All Blog Posts
August 17, 2022
The question is not how good your idea is, but how patient you’re willing to be until the rest of the world realizes it’s good.
Particularly if you’re trying to do something innovative, adoption will almost certainly take longer than you want it to or think it will.
Despite your best efforts to launch big, go viral, come out of the gate fast and scale up immediately, the reality is, most startup growth is slow.
It’s not an event, it’s a process. It works because it drips.
Any short term sales driven acquisition activities might lead to a temporary bump in revenue, but the real value accrues over the longer period of time. The return on investment has a cumulative effect.
Compound interest builds on a brand’s constantly increasing assets, and then one day you pull your head up and go, oh wow, look at how far we’ve come since day one!
Growth is a game. It requires patience and a willingness to let go of the importance of glamorous immediate attribution metrics like traffic, sales, number of users, and so on.
Graham, who’s legendary startup incubator launched thousands of successful companies, writes about this practice of patience in his popular blog. Paul says:
Founders think what they’re building is so great that everyone who hears about it will immediately sign up. And it would be so much less work if you could get users merely by broadcasting your existence, rather than recruiting them one at a time. But even if what you’re building really is great, getting users will always be a gradual process, partly because great things are usually also novel, but mainly because users have other things to think about.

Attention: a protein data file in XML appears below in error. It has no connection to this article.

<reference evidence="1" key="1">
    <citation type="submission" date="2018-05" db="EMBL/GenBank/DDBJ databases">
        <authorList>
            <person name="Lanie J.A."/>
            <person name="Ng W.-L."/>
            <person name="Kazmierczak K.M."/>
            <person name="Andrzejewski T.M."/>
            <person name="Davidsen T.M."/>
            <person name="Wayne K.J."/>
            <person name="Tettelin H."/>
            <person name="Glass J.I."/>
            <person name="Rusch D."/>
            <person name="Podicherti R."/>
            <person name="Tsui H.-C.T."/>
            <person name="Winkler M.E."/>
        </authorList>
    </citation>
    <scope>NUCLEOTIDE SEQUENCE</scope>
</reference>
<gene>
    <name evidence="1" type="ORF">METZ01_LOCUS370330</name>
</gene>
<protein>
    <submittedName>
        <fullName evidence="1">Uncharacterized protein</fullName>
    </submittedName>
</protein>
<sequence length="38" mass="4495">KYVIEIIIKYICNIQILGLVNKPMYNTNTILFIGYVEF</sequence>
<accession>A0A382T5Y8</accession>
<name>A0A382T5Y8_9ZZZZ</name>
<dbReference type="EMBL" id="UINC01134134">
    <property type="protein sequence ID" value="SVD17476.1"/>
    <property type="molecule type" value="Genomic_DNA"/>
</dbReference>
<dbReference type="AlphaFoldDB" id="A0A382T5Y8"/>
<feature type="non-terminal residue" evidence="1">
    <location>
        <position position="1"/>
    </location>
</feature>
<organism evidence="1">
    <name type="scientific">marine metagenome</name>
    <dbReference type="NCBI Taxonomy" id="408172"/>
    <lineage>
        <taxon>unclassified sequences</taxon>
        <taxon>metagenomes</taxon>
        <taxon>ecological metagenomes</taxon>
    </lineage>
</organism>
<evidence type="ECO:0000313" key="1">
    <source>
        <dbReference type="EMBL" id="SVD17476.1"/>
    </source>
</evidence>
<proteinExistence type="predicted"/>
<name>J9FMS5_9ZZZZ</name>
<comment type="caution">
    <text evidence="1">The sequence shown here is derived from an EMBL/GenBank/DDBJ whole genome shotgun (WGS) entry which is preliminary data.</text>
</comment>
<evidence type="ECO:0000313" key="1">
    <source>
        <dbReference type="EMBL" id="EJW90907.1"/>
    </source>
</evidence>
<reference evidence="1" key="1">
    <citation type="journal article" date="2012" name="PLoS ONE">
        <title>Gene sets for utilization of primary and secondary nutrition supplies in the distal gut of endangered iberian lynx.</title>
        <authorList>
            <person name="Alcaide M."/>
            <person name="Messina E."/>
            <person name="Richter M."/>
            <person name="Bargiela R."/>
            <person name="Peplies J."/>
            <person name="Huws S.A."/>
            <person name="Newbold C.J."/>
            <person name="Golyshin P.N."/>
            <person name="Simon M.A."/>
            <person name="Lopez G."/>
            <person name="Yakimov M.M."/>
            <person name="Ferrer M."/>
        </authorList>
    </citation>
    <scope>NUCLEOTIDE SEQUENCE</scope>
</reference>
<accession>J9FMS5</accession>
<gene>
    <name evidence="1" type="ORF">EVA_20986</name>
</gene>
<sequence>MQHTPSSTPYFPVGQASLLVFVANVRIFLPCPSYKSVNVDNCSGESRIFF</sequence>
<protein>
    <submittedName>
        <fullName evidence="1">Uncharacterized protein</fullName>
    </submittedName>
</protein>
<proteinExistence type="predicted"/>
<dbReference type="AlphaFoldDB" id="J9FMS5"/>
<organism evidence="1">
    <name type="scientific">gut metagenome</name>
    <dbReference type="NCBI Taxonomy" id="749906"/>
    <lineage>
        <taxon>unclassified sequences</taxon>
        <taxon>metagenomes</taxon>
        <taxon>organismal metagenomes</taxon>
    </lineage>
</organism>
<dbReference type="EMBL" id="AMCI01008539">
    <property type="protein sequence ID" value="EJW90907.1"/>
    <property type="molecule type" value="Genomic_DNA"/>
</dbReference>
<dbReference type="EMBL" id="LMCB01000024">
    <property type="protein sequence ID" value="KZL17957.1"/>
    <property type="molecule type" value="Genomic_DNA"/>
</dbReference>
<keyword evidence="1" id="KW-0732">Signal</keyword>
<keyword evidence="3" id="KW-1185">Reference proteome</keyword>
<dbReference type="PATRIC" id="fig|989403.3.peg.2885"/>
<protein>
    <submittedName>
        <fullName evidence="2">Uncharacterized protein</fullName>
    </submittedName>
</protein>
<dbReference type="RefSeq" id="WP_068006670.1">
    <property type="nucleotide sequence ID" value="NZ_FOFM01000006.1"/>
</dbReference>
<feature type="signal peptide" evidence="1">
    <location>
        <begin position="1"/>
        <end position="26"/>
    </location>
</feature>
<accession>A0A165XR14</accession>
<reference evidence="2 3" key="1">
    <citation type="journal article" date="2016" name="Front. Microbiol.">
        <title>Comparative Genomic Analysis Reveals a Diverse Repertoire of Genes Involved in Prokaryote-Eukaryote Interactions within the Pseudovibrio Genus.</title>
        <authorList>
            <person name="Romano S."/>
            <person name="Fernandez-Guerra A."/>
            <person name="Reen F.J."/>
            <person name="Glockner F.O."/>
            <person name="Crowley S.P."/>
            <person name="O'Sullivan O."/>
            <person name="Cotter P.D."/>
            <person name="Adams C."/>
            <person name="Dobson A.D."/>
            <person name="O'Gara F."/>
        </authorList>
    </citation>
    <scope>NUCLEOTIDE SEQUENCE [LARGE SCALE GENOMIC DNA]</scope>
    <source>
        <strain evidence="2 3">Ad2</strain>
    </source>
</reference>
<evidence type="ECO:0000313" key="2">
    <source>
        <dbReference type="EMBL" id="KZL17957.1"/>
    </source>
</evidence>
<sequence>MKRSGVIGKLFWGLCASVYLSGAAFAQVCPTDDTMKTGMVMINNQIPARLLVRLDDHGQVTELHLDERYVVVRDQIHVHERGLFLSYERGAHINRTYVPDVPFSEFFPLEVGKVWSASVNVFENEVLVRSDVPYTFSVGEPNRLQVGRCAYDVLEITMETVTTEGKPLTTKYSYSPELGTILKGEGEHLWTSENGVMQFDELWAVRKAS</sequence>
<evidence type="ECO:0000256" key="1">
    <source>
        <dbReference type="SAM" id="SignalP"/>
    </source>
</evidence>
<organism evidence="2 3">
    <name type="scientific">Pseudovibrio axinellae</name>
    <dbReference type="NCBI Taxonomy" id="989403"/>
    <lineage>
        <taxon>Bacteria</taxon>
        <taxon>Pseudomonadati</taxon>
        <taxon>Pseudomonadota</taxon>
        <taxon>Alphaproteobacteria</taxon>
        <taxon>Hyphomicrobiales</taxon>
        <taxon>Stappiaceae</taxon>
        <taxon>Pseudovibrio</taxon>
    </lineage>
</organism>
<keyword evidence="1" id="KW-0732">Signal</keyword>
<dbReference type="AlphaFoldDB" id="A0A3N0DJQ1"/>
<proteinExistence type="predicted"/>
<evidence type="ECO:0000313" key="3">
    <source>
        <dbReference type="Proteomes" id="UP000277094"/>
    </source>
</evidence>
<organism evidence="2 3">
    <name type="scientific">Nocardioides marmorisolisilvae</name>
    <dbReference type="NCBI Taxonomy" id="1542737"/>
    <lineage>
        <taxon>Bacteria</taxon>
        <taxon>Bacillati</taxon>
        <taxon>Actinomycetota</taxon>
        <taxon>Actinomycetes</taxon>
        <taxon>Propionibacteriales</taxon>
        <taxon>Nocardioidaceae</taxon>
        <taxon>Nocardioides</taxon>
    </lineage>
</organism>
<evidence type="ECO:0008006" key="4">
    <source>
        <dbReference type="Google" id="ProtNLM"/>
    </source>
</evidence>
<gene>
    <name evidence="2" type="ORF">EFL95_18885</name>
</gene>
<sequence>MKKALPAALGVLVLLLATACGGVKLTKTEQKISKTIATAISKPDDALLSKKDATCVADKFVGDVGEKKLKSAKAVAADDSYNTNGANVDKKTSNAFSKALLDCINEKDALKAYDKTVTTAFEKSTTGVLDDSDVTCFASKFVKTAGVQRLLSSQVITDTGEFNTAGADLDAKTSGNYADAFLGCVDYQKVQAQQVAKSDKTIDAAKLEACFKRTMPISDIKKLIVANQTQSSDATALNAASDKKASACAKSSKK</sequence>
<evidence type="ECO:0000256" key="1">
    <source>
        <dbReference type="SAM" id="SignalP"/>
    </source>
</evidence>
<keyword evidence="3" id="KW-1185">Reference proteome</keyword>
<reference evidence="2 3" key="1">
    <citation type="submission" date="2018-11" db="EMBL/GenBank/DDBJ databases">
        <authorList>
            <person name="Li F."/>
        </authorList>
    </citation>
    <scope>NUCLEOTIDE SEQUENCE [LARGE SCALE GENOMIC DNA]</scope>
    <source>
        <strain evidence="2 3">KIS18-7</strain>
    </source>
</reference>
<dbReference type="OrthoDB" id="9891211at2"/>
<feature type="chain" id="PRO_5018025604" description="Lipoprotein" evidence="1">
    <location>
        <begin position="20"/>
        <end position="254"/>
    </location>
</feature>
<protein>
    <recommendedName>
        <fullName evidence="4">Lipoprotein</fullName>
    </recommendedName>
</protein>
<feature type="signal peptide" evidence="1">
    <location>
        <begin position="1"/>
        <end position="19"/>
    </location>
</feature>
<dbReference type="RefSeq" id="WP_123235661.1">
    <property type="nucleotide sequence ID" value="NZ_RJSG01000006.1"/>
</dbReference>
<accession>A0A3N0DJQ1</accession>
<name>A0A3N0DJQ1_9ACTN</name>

What’s wonderful about his advice is, it suggests that in addition to patience, we also need empathy. Reminding ourselves that everyone is fighting a battle that we know nothing about. They have dozens of important demands on their time, and so, if they don’t return our perfectly crafted product launch email within a few days or even a few weeks, that doesn’t mean our outreach was a flop.
It’s not a harbinger of our impending business failure.
Remember, a person’s inbox is the place where other people’s priorities live, not theirs. Our new product is not the only demand on their time right now.
Ultimately, hearing digital crickets is not necessarily a reflection of how good any idea is. It may just mean the creator needs to stick around until the world finally realizes it’s good.
Think about it this way. When was the last time impatience made anything in your business happen any faster?
Entrepreneurs have be willing to hustle while they wait, so that their product is even better and stronger by the time people finally check it out.
This capacity for delayed gratification, to launch projects that others would disregard within three months, is the difference maker. It’s frustrating, laborious and lonely.
But it’s the tax you pay for innovating.
Thankfully, you probably have a raging river of passion coursing through your veins, so that will buoy you until external fuel sources become available.
Have you accepted that getting users will always be a gradual process?